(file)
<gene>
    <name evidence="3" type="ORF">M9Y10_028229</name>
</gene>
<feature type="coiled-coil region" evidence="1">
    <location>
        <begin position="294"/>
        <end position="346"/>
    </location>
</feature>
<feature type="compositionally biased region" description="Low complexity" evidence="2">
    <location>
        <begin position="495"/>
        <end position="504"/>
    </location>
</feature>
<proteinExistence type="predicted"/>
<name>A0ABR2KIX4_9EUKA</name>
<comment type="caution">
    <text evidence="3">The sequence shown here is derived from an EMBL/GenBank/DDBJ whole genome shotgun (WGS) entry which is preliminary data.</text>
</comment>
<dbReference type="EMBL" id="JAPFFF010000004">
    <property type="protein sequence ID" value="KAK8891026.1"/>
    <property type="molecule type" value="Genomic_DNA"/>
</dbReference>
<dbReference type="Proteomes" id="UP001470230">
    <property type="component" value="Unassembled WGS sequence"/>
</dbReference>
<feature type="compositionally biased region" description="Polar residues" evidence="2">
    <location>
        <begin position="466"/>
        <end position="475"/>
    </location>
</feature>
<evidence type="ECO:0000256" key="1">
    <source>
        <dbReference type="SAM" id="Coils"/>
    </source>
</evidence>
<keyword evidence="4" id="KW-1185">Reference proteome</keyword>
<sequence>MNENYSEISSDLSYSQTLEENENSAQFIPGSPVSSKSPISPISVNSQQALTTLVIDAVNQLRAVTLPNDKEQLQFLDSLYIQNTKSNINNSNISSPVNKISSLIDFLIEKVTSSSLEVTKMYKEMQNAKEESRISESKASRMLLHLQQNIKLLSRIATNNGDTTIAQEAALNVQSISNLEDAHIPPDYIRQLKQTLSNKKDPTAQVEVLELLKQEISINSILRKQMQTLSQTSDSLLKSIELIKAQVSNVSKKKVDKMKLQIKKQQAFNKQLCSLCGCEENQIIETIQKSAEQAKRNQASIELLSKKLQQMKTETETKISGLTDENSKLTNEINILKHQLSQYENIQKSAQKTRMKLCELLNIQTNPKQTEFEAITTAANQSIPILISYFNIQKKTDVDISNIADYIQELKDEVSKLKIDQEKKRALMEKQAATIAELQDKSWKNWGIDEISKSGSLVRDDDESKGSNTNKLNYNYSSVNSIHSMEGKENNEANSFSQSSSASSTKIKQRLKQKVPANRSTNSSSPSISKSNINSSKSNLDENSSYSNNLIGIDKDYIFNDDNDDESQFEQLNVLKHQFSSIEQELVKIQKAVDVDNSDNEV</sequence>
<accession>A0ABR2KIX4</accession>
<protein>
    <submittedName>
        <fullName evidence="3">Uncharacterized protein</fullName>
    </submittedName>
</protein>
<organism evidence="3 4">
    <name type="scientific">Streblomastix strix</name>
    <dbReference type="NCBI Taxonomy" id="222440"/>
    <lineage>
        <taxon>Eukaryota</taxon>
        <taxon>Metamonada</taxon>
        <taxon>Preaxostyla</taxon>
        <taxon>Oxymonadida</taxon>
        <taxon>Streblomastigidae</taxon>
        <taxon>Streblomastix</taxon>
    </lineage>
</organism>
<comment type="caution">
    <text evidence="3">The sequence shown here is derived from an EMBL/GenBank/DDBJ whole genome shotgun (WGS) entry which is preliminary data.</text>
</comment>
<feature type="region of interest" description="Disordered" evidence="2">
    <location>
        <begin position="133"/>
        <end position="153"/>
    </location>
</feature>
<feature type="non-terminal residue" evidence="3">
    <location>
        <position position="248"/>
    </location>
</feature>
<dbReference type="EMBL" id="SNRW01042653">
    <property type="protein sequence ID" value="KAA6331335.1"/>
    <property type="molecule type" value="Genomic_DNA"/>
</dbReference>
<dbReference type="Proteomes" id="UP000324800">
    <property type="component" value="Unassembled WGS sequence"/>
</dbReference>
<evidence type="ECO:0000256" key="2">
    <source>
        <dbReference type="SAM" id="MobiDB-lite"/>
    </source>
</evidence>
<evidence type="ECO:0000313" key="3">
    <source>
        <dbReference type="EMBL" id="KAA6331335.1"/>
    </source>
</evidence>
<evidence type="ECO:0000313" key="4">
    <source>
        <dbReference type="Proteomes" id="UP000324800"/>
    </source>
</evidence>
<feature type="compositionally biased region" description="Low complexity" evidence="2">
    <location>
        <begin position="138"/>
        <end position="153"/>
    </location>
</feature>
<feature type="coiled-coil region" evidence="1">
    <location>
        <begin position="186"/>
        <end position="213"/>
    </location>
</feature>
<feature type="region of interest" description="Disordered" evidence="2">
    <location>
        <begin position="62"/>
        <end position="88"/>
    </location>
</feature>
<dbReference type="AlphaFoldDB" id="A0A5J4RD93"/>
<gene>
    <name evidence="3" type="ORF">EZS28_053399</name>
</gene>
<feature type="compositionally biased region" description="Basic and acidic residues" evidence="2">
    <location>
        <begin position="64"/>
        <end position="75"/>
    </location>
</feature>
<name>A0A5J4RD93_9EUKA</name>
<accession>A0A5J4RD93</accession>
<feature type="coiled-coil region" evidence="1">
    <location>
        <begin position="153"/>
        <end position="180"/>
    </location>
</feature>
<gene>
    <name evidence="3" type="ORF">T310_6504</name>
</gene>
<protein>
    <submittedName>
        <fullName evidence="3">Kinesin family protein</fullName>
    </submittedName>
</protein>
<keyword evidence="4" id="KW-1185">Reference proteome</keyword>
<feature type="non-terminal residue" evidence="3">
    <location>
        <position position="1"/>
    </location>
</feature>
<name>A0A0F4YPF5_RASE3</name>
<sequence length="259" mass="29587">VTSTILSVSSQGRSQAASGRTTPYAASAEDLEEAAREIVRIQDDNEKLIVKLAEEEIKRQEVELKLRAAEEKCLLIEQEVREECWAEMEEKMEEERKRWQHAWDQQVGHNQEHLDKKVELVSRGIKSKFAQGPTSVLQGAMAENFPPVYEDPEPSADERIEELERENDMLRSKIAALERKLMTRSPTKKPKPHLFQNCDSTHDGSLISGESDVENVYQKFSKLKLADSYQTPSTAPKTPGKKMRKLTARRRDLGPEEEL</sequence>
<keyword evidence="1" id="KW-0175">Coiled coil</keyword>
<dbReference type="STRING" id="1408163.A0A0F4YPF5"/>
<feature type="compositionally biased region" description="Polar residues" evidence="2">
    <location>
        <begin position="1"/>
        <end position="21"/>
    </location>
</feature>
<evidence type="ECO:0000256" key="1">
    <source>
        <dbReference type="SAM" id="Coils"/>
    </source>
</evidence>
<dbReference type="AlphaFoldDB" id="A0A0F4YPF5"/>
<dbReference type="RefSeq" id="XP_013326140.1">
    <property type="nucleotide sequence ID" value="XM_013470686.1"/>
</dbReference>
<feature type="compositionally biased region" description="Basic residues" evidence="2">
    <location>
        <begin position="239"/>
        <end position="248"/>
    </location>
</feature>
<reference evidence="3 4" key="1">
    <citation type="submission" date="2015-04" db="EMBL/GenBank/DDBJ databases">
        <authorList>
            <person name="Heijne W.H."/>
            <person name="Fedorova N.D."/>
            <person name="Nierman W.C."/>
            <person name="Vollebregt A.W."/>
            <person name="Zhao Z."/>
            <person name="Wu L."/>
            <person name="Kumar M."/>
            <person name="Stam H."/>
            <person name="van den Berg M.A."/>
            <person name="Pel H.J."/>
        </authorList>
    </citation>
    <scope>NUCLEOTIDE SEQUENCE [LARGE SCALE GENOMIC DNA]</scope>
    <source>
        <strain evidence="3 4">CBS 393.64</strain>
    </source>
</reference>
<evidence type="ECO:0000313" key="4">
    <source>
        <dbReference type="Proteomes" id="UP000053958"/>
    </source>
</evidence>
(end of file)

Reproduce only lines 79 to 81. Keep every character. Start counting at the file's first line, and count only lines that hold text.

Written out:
</dbReference>
<evidence type="ECO:0000256" key="2">
    <source>